trading strategy investment return probabilities

Warren Buffett once challenged Bill Gates to a game of dice. Gates immediately became suspicious when he was offered to choose first from a selection of unconventionally numbered dice. After inspection, he demanded that Buffett should choose first. In fact Buffett had tried to trick Gates with a set of “non-transitive dice”, which had the property that whichever die is selected, one of the other dice is more likely to show a higher number, when the two are rolled together.

It is relatively straightforward to number the faces of three six-sided dice A, B and C so that A beats B, B beats C and yet C beats A. In order to develop a feel for this apparent paradox, it is worth pondering how this can be done, before reading on.

Of the many solutions, the following example provides a useful insight. Suppose we mark all the faces of C with the number three. We can beat this with die B, by labelling four faces with the number four and two faces with the number two. Furthermore, we can beat B with die A, by labelling two faces with the number five and four faces with the number two. But now we find that C beats A.

trading strategy investment return probabilities numbering faces dice

A beats B five times in every nine. B beats C two thirds of the time. C similarly beats A with a probability of two thirds. Other solutions can be found for three or more dice.

While this may be a mathematical curiosity, it provides some insight into the way people make investment decisions. Rolling C offers no uncertainty, so you could call this a risk free outcome. If you are paid the amount shown on the upward face of the die, you would have a risk free return of 3.

The outcome of B is negatively skewed: two thirds of the time you beat the risk free rate by a small amount and one third of the time you lose by rather more. This is similar to a hedge fund that goes “short volatility”, by selling options or, for example, by following the carry trade.

Rolling A creates a positively skewed distribution, underperforming two thirds of the time, but experiencing larger gains the rest of the time. This is a bit like buying options or employing strict downside control to go long volatility.

The following diagram plots a histogram for the outcomes of rolling each of the three dice, highlighting the positive skew of A and the negative skew of B. Note that the expected return for all three dice is 3.

trading strategy investment return probabilitiesoutcomes rolling dice

Now consider an investor holding the risk free asset C, who is considering taking a leveraged investment in hedge fund B. This will look very attractive, as it appears to be consistently beating the risk free return, especially if the track record has not yet encountered one of the rare observations in the negative tail. In contrast, hedge fund A looks very unattractive, because it regularly underperforms the risk free rate and you may have to wait a long time for a strong positive return.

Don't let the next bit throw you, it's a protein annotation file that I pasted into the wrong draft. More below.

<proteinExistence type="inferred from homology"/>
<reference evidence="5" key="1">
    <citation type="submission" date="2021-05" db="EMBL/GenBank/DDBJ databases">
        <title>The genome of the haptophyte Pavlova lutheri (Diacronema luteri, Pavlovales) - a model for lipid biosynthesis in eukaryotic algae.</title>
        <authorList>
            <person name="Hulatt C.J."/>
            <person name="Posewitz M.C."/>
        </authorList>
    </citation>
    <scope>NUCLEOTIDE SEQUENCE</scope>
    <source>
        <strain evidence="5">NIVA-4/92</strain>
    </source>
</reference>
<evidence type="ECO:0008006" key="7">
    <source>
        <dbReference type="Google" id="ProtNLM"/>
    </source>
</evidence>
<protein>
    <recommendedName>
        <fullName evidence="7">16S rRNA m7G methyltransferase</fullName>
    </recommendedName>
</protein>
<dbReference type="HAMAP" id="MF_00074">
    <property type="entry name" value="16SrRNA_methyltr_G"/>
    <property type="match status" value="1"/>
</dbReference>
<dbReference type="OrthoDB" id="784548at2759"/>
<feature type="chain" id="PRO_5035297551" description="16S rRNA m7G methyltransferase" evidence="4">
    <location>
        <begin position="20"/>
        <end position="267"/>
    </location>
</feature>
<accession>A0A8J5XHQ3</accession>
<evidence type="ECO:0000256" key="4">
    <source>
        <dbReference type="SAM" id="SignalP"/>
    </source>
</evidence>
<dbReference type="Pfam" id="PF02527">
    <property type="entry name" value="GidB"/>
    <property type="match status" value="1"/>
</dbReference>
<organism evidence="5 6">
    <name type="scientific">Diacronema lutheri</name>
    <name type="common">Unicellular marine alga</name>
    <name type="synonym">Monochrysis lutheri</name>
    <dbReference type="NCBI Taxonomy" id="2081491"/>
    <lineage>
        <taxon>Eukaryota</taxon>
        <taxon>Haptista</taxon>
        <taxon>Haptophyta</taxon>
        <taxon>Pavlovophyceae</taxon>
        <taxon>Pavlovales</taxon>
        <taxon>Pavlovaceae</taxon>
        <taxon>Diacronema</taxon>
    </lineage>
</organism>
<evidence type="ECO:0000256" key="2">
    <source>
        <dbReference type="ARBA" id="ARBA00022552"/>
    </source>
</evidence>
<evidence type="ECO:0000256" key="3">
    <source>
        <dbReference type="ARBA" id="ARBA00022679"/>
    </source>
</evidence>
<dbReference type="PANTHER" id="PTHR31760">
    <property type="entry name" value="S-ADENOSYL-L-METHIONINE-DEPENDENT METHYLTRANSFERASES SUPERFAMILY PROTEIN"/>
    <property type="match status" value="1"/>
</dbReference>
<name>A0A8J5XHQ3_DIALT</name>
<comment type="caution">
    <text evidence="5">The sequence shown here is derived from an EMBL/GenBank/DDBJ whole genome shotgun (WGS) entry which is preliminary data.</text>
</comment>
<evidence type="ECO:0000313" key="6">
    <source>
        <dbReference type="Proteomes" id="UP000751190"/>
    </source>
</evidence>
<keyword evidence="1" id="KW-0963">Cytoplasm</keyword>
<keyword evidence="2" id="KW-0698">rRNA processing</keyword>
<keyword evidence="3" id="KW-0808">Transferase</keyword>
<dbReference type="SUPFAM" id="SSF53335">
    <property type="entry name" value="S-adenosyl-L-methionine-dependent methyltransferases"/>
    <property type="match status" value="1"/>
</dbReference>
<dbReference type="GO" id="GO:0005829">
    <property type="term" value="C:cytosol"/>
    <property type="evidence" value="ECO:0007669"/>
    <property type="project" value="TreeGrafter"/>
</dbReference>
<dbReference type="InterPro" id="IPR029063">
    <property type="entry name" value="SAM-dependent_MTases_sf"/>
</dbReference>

This explains the systematic bias of hedge funds to be short volatility and the relative rarity of long volatility hedge funds. But the question remains, would you prefer to leverage up on a strategy with regular gains and uncontrolled losses (B) or a strategy with limited losses but unpredictable gains (A). In the crisis of 2008, the financial community was systematically biased in favor of strategies of type B that generate short term gains at the cost of occasional extreme losses.

The paradox arises when comparing A against B. Due to its tight downside control and the opportunity of making significant gains, A outperforms B more often that B outperforms A. And this happens even though the same expected return as the risk free rate and both
have the same volatility.

A number of lessons can be drawn from this example. Although making investment decisions involves more than just counting the number of times one thing outperforms another, this tendency does tend to make an investment more attractive. A track record that only ever outperforms the risk free rate must have been taking risk. The question is when, rather than if, we will see a sharp negative return.

The second observation is that financial returns tend to be asymmetric. This characteristic is missed by investors who rely only on volatility as a risk measure. Option theory is the field of investment theory best suited to understanding and analyzing asymmetric returns. This is something well understood by Messrs. Buffett and Gates.

Gavin Francis